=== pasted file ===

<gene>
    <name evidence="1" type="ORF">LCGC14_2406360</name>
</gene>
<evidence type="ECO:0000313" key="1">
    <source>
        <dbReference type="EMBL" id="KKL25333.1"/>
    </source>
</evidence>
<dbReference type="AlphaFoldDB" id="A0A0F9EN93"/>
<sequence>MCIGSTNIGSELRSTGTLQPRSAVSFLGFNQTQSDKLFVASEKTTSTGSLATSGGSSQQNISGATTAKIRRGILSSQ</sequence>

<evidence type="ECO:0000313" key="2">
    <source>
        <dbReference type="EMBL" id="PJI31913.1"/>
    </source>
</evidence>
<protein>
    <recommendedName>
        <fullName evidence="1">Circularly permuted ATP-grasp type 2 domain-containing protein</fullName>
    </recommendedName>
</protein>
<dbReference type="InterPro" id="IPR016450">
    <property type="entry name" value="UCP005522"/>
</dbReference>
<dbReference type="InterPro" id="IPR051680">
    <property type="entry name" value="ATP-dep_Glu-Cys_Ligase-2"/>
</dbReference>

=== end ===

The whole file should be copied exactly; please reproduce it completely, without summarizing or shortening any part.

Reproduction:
<gene>
    <name evidence="1" type="ORF">LCGC14_2406360</name>
</gene>
<evidence type="ECO:0000313" key="1">
    <source>
        <dbReference type="EMBL" id="KKL25333.1"/>
    </source>
</evidence>
<dbReference type="AlphaFoldDB" id="A0A0F9EN93"/>
<sequence>MCIGSTNIGSELRSTGTLQPRSAVSFLGFNQTQSDKLFVASEKTTSTGSLATSGGSSQQNISGATTAKIRRGILSSQ</sequence>

<evidence type="ECO:0000313" key="2">
    <source>
        <dbReference type="EMBL" id="PJI31913.1"/>
    </source>
</evidence>
<protein>
    <recommendedName>
        <fullName evidence="1">Circularly permuted ATP-grasp type 2 domain-containing protein</fullName>
    </recommendedName>
</protein>
<dbReference type="InterPro" id="IPR016450">
    <property type="entry name" value="UCP005522"/>
</dbReference>
<dbReference type="InterPro" id="IPR051680">
    <property type="entry name" value="ATP-dep_Glu-Cys_Ligase-2"/>
</dbReference>